Probst et al. [14] compared the surface ECG with the intracardiac electrograms (IEGM) from internal defibrillator during an ajmaline test in patients with Brugada syndrome. The ECG morphology changed after ajmaline injection with ST elevation and negative T‐waves. The IEGM showed different morphological changes: ST deviation changes with negative T‐wave changes. The changes are in contrast with morphological changes from patients without Brugada syndrome where IEGM correlates to ST segment deviation on ECG. In countries where ajmaline is not available, procainamide can be used for the provocative test.

In the case report of Moore and Kaye, a change of the intracardiac electrogram after an internal defibrillation was compatible with a type 1 Brugada pattern and disappeared 1 min after the electrical shock [15, 16].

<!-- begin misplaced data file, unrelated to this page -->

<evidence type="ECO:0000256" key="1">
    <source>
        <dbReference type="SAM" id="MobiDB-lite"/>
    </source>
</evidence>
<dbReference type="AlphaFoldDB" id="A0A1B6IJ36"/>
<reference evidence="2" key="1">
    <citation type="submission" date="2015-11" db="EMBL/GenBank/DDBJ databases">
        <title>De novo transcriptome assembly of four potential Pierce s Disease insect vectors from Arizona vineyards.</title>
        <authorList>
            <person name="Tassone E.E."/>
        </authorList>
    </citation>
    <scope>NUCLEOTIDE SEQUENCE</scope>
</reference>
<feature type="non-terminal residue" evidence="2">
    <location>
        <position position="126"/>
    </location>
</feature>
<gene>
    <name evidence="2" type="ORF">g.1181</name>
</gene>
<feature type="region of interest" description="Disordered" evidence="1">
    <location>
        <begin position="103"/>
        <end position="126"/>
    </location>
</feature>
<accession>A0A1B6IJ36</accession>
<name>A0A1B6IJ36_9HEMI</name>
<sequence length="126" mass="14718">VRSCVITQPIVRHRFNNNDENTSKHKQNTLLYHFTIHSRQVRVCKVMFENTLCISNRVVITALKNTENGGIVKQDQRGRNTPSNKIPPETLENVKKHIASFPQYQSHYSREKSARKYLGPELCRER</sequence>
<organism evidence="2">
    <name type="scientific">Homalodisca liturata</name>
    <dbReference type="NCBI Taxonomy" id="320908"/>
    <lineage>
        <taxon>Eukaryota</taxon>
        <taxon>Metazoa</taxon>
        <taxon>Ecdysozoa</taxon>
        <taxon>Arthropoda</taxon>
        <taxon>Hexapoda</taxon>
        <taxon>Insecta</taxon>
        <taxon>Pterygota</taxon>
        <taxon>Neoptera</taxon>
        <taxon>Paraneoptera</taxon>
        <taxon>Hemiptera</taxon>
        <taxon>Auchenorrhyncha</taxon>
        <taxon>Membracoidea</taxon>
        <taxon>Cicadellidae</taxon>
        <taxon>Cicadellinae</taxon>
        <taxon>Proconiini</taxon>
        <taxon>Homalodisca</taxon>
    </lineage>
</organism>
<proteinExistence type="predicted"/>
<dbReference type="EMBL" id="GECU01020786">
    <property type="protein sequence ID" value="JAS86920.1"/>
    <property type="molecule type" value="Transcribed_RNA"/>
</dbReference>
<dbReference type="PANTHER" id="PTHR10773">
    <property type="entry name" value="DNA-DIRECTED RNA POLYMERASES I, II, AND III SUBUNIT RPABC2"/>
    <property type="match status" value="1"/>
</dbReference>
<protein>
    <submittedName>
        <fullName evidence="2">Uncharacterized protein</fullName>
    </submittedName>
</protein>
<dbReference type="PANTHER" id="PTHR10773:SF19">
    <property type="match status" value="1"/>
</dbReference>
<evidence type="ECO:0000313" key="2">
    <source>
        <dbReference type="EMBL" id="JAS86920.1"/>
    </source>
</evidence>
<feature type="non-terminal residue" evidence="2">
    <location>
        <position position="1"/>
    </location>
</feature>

7. T‐wave alternans in patients with Brugada syndrome

T‐wave alternans is the ECG manifestation of action potential repolarization alternans. Beat‐to‐beat alternation of ventricular action potential in both duration and amplitude reflects the risk of ventricular tachycardia and ventricular fibrillation [16]. T wave alternance (TWA) from ICD electrograms are concordant with TWA from the surface ECG because they measure the same alternans phenomenon [17] (Figure 3).

Figure 3.

Method for determination of TWA: the amplitude for each T‐wave is calculated as the maximum minus the minimum value (horizontal red lines). The difference between the amplitude of the first beat and second beat of each pair is calculated using the formula:TWA=[(TaTb)1+(TaTb)2+(TaTb)x]/x.